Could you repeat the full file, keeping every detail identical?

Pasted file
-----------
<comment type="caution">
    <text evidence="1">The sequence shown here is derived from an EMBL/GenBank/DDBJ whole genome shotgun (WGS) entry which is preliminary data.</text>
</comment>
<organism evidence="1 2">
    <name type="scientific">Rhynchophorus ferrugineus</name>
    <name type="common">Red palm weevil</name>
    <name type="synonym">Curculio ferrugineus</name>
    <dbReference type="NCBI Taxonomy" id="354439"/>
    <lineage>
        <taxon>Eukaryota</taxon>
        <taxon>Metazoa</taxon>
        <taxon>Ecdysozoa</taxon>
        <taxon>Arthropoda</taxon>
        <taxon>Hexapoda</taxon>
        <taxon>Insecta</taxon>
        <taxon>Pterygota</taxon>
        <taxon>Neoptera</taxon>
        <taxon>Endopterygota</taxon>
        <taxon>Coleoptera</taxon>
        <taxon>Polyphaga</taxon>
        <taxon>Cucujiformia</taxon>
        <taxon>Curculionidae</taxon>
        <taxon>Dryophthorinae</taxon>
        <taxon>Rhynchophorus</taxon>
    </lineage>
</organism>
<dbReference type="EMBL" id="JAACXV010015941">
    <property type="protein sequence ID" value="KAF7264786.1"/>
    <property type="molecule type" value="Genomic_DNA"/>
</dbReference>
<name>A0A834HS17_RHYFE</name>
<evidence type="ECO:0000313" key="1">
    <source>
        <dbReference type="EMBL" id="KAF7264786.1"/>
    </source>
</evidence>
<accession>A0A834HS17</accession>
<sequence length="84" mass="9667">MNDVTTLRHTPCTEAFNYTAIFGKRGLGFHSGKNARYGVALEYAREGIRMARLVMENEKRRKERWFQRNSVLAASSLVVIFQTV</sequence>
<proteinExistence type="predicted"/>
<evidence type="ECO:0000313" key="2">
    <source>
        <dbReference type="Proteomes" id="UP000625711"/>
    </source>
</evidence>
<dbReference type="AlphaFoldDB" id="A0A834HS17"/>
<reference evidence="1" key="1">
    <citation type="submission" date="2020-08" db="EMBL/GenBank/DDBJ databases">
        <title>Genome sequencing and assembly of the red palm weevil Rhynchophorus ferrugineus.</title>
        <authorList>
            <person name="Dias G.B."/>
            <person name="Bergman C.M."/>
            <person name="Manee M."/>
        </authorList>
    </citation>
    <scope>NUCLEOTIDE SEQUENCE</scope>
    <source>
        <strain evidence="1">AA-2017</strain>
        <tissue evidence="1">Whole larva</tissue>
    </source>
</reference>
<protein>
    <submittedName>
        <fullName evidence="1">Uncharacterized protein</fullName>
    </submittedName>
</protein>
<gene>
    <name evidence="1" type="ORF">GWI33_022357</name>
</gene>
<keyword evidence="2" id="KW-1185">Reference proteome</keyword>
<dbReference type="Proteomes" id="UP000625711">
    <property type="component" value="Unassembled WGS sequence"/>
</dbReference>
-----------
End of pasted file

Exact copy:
<comment type="caution">
    <text evidence="1">The sequence shown here is derived from an EMBL/GenBank/DDBJ whole genome shotgun (WGS) entry which is preliminary data.</text>
</comment>
<organism evidence="1 2">
    <name type="scientific">Rhynchophorus ferrugineus</name>
    <name type="common">Red palm weevil</name>
    <name type="synonym">Curculio ferrugineus</name>
    <dbReference type="NCBI Taxonomy" id="354439"/>
    <lineage>
        <taxon>Eukaryota</taxon>
        <taxon>Metazoa</taxon>
        <taxon>Ecdysozoa</taxon>
        <taxon>Arthropoda</taxon>
        <taxon>Hexapoda</taxon>
        <taxon>Insecta</taxon>
        <taxon>Pterygota</taxon>
        <taxon>Neoptera</taxon>
        <taxon>Endopterygota</taxon>
        <taxon>Coleoptera</taxon>
        <taxon>Polyphaga</taxon>
        <taxon>Cucujiformia</taxon>
        <taxon>Curculionidae</taxon>
        <taxon>Dryophthorinae</taxon>
        <taxon>Rhynchophorus</taxon>
    </lineage>
</organism>
<dbReference type="EMBL" id="JAACXV010015941">
    <property type="protein sequence ID" value="KAF7264786.1"/>
    <property type="molecule type" value="Genomic_DNA"/>
</dbReference>
<name>A0A834HS17_RHYFE</name>
<evidence type="ECO:0000313" key="1">
    <source>
        <dbReference type="EMBL" id="KAF7264786.1"/>
    </source>
</evidence>
<accession>A0A834HS17</accession>
<sequence length="84" mass="9667">MNDVTTLRHTPCTEAFNYTAIFGKRGLGFHSGKNARYGVALEYAREGIRMARLVMENEKRRKERWFQRNSVLAASSLVVIFQTV</sequence>
<proteinExistence type="predicted"/>
<evidence type="ECO:0000313" key="2">
    <source>
        <dbReference type="Proteomes" id="UP000625711"/>
    </source>
</evidence>
<dbReference type="AlphaFoldDB" id="A0A834HS17"/>
<reference evidence="1" key="1">
    <citation type="submission" date="2020-08" db="EMBL/GenBank/DDBJ databases">
        <title>Genome sequencing and assembly of the red palm weevil Rhynchophorus ferrugineus.</title>
        <authorList>
            <person name="Dias G.B."/>
            <person name="Bergman C.M."/>
            <person name="Manee M."/>
        </authorList>
    </citation>
    <scope>NUCLEOTIDE SEQUENCE</scope>
    <source>
        <strain evidence="1">AA-2017</strain>
        <tissue evidence="1">Whole larva</tissue>
    </source>
</reference>
<protein>
    <submittedName>
        <fullName evidence="1">Uncharacterized protein</fullName>
    </submittedName>
</protein>
<gene>
    <name evidence="1" type="ORF">GWI33_022357</name>
</gene>
<keyword evidence="2" id="KW-1185">Reference proteome</keyword>
<dbReference type="Proteomes" id="UP000625711">
    <property type="component" value="Unassembled WGS sequence"/>
</dbReference>